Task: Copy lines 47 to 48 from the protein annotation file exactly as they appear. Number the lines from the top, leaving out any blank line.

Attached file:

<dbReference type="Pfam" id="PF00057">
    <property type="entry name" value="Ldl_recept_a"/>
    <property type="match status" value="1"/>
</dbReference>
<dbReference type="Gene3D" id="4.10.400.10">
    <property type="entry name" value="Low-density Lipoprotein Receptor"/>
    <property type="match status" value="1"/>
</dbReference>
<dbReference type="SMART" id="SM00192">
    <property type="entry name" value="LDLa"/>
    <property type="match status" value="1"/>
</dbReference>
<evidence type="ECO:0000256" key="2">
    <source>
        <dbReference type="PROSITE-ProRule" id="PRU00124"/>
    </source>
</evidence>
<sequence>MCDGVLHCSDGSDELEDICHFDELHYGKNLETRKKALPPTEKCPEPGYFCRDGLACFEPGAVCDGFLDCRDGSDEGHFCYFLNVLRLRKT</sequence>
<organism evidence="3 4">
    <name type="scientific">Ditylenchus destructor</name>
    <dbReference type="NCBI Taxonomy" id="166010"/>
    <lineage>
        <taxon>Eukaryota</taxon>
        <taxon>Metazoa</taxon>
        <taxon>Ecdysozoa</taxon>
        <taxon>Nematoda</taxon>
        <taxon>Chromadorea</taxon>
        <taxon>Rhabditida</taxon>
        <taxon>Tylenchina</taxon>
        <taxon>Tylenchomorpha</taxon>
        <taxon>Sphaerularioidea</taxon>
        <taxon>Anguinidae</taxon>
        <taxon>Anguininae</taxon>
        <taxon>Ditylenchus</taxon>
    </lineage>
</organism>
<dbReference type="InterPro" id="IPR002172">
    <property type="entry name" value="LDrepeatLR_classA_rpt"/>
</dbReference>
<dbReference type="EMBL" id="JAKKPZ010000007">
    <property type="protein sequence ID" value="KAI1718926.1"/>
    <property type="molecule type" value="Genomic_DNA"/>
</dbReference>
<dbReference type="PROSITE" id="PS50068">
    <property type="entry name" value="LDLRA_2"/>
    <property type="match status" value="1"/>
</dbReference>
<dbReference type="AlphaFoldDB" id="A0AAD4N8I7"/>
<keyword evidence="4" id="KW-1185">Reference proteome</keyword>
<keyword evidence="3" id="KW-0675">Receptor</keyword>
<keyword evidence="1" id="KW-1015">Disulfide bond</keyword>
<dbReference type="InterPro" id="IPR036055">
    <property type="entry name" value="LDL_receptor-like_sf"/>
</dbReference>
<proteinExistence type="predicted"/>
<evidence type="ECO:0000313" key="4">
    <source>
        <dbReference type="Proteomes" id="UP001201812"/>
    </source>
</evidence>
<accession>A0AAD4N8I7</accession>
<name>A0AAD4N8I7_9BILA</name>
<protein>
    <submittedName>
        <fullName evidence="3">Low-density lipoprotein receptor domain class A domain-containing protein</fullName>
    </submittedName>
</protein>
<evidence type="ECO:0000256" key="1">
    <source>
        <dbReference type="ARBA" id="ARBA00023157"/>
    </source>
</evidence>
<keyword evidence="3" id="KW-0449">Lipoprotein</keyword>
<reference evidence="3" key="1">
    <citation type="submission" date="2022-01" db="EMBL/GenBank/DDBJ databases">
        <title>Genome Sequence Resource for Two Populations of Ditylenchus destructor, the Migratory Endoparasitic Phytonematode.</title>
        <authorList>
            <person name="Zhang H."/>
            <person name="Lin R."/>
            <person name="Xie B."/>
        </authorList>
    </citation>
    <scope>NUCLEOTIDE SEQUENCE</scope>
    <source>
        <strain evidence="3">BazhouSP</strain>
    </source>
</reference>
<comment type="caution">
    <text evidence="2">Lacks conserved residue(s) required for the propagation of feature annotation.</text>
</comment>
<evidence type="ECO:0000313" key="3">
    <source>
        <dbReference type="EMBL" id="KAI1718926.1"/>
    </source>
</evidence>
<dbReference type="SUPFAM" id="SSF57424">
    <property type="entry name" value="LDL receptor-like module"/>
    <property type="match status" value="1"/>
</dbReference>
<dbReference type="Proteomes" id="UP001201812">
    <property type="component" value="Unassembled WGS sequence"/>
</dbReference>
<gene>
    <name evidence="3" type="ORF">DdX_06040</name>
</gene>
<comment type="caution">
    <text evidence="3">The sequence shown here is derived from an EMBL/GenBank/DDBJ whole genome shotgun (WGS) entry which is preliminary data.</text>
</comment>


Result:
</dbReference>
<dbReference type="AlphaFoldDB" id="A0AAD4N8I7"/>